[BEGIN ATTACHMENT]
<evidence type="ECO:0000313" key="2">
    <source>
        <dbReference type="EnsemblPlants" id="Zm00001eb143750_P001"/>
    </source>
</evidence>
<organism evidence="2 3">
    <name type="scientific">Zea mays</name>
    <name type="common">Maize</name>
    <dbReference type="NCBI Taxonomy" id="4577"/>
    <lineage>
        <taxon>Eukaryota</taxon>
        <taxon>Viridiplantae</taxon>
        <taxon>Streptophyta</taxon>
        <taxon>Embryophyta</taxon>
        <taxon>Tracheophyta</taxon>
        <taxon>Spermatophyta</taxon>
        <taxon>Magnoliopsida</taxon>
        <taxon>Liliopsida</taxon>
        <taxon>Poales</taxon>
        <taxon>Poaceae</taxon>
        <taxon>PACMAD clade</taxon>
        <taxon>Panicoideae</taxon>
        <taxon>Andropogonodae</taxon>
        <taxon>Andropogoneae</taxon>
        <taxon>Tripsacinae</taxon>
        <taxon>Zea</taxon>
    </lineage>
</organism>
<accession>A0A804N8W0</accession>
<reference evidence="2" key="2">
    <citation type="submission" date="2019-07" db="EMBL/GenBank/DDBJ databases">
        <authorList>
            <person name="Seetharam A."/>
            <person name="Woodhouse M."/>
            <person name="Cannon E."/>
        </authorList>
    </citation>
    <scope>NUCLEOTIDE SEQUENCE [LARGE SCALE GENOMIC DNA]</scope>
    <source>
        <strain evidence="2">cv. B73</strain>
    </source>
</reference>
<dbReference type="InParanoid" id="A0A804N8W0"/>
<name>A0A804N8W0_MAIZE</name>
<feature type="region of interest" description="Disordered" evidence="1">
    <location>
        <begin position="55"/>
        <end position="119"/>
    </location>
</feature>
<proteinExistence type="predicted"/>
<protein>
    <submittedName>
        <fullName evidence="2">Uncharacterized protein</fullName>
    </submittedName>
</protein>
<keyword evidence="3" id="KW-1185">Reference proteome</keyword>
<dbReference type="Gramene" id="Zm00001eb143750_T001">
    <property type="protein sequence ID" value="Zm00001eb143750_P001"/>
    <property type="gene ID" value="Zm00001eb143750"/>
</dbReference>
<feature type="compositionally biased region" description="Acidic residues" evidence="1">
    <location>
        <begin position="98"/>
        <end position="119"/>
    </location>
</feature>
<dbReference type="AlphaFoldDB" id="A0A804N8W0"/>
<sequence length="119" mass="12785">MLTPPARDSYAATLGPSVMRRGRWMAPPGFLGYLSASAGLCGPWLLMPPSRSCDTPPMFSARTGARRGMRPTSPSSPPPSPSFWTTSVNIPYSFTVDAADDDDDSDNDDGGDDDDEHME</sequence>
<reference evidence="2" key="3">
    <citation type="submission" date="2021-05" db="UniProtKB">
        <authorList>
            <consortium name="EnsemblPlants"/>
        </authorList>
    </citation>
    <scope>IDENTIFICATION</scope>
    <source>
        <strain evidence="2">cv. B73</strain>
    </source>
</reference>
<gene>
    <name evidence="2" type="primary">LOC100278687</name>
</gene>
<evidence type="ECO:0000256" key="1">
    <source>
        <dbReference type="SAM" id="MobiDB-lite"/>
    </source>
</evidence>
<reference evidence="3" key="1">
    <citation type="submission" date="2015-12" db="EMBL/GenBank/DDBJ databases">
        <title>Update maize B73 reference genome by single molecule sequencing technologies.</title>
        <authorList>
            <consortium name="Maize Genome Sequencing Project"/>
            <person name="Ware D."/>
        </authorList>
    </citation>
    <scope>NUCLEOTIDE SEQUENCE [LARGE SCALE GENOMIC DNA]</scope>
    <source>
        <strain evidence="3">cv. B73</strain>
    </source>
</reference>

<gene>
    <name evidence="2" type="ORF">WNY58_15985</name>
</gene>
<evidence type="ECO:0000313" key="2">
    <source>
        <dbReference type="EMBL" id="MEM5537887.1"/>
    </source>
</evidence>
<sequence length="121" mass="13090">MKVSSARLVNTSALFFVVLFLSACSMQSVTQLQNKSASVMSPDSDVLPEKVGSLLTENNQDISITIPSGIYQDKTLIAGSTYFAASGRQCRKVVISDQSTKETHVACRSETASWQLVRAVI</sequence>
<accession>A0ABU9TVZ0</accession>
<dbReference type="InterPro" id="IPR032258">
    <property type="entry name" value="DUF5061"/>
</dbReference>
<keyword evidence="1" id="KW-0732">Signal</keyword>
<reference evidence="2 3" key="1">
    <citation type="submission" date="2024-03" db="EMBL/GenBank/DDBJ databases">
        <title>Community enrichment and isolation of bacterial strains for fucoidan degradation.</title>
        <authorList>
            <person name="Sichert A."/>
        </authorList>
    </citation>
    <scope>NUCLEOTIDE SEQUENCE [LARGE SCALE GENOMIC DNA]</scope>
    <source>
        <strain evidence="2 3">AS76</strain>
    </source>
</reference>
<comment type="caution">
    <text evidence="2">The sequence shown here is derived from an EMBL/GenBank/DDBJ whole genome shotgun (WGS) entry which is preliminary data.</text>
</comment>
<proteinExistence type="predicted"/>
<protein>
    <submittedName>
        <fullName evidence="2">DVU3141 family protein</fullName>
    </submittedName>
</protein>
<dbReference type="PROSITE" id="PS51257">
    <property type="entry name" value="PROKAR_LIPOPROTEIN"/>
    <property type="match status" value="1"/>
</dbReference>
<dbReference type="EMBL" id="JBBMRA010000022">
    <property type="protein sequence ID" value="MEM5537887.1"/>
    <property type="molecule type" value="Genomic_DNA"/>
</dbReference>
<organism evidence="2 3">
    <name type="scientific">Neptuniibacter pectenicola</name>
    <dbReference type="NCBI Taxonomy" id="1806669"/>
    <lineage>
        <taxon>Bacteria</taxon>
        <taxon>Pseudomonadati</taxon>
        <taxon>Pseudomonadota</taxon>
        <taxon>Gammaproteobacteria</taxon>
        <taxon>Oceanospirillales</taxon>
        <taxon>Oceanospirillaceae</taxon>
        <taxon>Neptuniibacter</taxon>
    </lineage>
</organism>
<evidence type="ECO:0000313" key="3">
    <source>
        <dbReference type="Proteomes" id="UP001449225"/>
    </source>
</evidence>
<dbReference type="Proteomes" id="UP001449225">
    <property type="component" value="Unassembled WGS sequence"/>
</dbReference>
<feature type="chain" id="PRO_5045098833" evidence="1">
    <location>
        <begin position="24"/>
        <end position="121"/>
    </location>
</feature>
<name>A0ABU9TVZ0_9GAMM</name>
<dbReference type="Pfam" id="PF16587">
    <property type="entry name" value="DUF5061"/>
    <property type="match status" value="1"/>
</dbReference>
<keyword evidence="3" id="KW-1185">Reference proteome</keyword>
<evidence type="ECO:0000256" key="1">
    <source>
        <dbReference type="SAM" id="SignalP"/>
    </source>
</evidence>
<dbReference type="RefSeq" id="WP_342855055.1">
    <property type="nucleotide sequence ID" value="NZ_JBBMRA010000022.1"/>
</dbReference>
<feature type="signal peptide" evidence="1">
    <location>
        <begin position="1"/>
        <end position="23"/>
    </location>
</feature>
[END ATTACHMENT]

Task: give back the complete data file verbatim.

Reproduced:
<evidence type="ECO:0000313" key="2">
    <source>
        <dbReference type="EnsemblPlants" id="Zm00001eb143750_P001"/>
    </source>
</evidence>
<organism evidence="2 3">
    <name type="scientific">Zea mays</name>
    <name type="common">Maize</name>
    <dbReference type="NCBI Taxonomy" id="4577"/>
    <lineage>
        <taxon>Eukaryota</taxon>
        <taxon>Viridiplantae</taxon>
        <taxon>Streptophyta</taxon>
        <taxon>Embryophyta</taxon>
        <taxon>Tracheophyta</taxon>
        <taxon>Spermatophyta</taxon>
        <taxon>Magnoliopsida</taxon>
        <taxon>Liliopsida</taxon>
        <taxon>Poales</taxon>
        <taxon>Poaceae</taxon>
        <taxon>PACMAD clade</taxon>
        <taxon>Panicoideae</taxon>
        <taxon>Andropogonodae</taxon>
        <taxon>Andropogoneae</taxon>
        <taxon>Tripsacinae</taxon>
        <taxon>Zea</taxon>
    </lineage>
</organism>
<accession>A0A804N8W0</accession>
<reference evidence="2" key="2">
    <citation type="submission" date="2019-07" db="EMBL/GenBank/DDBJ databases">
        <authorList>
            <person name="Seetharam A."/>
            <person name="Woodhouse M."/>
            <person name="Cannon E."/>
        </authorList>
    </citation>
    <scope>NUCLEOTIDE SEQUENCE [LARGE SCALE GENOMIC DNA]</scope>
    <source>
        <strain evidence="2">cv. B73</strain>
    </source>
</reference>
<dbReference type="InParanoid" id="A0A804N8W0"/>
<name>A0A804N8W0_MAIZE</name>
<feature type="region of interest" description="Disordered" evidence="1">
    <location>
        <begin position="55"/>
        <end position="119"/>
    </location>
</feature>
<proteinExistence type="predicted"/>
<protein>
    <submittedName>
        <fullName evidence="2">Uncharacterized protein</fullName>
    </submittedName>
</protein>
<keyword evidence="3" id="KW-1185">Reference proteome</keyword>
<dbReference type="Gramene" id="Zm00001eb143750_T001">
    <property type="protein sequence ID" value="Zm00001eb143750_P001"/>
    <property type="gene ID" value="Zm00001eb143750"/>
</dbReference>
<feature type="compositionally biased region" description="Acidic residues" evidence="1">
    <location>
        <begin position="98"/>
        <end position="119"/>
    </location>
</feature>
<dbReference type="AlphaFoldDB" id="A0A804N8W0"/>
<sequence length="119" mass="12785">MLTPPARDSYAATLGPSVMRRGRWMAPPGFLGYLSASAGLCGPWLLMPPSRSCDTPPMFSARTGARRGMRPTSPSSPPPSPSFWTTSVNIPYSFTVDAADDDDDSDNDDGGDDDDEHME</sequence>
<reference evidence="2" key="3">
    <citation type="submission" date="2021-05" db="UniProtKB">
        <authorList>
            <consortium name="EnsemblPlants"/>
        </authorList>
    </citation>
    <scope>IDENTIFICATION</scope>
    <source>
        <strain evidence="2">cv. B73</strain>
    </source>
</reference>
<gene>
    <name evidence="2" type="primary">LOC100278687</name>
</gene>
<evidence type="ECO:0000256" key="1">
    <source>
        <dbReference type="SAM" id="MobiDB-lite"/>
    </source>
</evidence>
<reference evidence="3" key="1">
    <citation type="submission" date="2015-12" db="EMBL/GenBank/DDBJ databases">
        <title>Update maize B73 reference genome by single molecule sequencing technologies.</title>
        <authorList>
            <consortium name="Maize Genome Sequencing Project"/>
            <person name="Ware D."/>
        </authorList>
    </citation>
    <scope>NUCLEOTIDE SEQUENCE [LARGE SCALE GENOMIC DNA]</scope>
    <source>
        <strain evidence="3">cv. B73</strain>
    </source>
</reference>

<gene>
    <name evidence="2" type="ORF">WNY58_15985</name>
</gene>
<evidence type="ECO:0000313" key="2">
    <source>
        <dbReference type="EMBL" id="MEM5537887.1"/>
    </source>
</evidence>
<sequence length="121" mass="13090">MKVSSARLVNTSALFFVVLFLSACSMQSVTQLQNKSASVMSPDSDVLPEKVGSLLTENNQDISITIPSGIYQDKTLIAGSTYFAASGRQCRKVVISDQSTKETHVACRSETASWQLVRAVI</sequence>
<accession>A0ABU9TVZ0</accession>
<dbReference type="InterPro" id="IPR032258">
    <property type="entry name" value="DUF5061"/>
</dbReference>
<keyword evidence="1" id="KW-0732">Signal</keyword>
<reference evidence="2 3" key="1">
    <citation type="submission" date="2024-03" db="EMBL/GenBank/DDBJ databases">
        <title>Community enrichment and isolation of bacterial strains for fucoidan degradation.</title>
        <authorList>
            <person name="Sichert A."/>
        </authorList>
    </citation>
    <scope>NUCLEOTIDE SEQUENCE [LARGE SCALE GENOMIC DNA]</scope>
    <source>
        <strain evidence="2 3">AS76</strain>
    </source>
</reference>
<comment type="caution">
    <text evidence="2">The sequence shown here is derived from an EMBL/GenBank/DDBJ whole genome shotgun (WGS) entry which is preliminary data.</text>
</comment>
<proteinExistence type="predicted"/>
<protein>
    <submittedName>
        <fullName evidence="2">DVU3141 family protein</fullName>
    </submittedName>
</protein>
<dbReference type="PROSITE" id="PS51257">
    <property type="entry name" value="PROKAR_LIPOPROTEIN"/>
    <property type="match status" value="1"/>
</dbReference>
<dbReference type="EMBL" id="JBBMRA010000022">
    <property type="protein sequence ID" value="MEM5537887.1"/>
    <property type="molecule type" value="Genomic_DNA"/>
</dbReference>
<organism evidence="2 3">
    <name type="scientific">Neptuniibacter pectenicola</name>
    <dbReference type="NCBI Taxonomy" id="1806669"/>
    <lineage>
        <taxon>Bacteria</taxon>
        <taxon>Pseudomonadati</taxon>
        <taxon>Pseudomonadota</taxon>
        <taxon>Gammaproteobacteria</taxon>
        <taxon>Oceanospirillales</taxon>
        <taxon>Oceanospirillaceae</taxon>
        <taxon>Neptuniibacter</taxon>
    </lineage>
</organism>
<evidence type="ECO:0000313" key="3">
    <source>
        <dbReference type="Proteomes" id="UP001449225"/>
    </source>
</evidence>
<dbReference type="Proteomes" id="UP001449225">
    <property type="component" value="Unassembled WGS sequence"/>
</dbReference>
<feature type="chain" id="PRO_5045098833" evidence="1">
    <location>
        <begin position="24"/>
        <end position="121"/>
    </location>
</feature>
<name>A0ABU9TVZ0_9GAMM</name>
<dbReference type="Pfam" id="PF16587">
    <property type="entry name" value="DUF5061"/>
    <property type="match status" value="1"/>
</dbReference>
<keyword evidence="3" id="KW-1185">Reference proteome</keyword>
<evidence type="ECO:0000256" key="1">
    <source>
        <dbReference type="SAM" id="SignalP"/>
    </source>
</evidence>
<dbReference type="RefSeq" id="WP_342855055.1">
    <property type="nucleotide sequence ID" value="NZ_JBBMRA010000022.1"/>
</dbReference>
<feature type="signal peptide" evidence="1">
    <location>
        <begin position="1"/>
        <end position="23"/>
    </location>
</feature>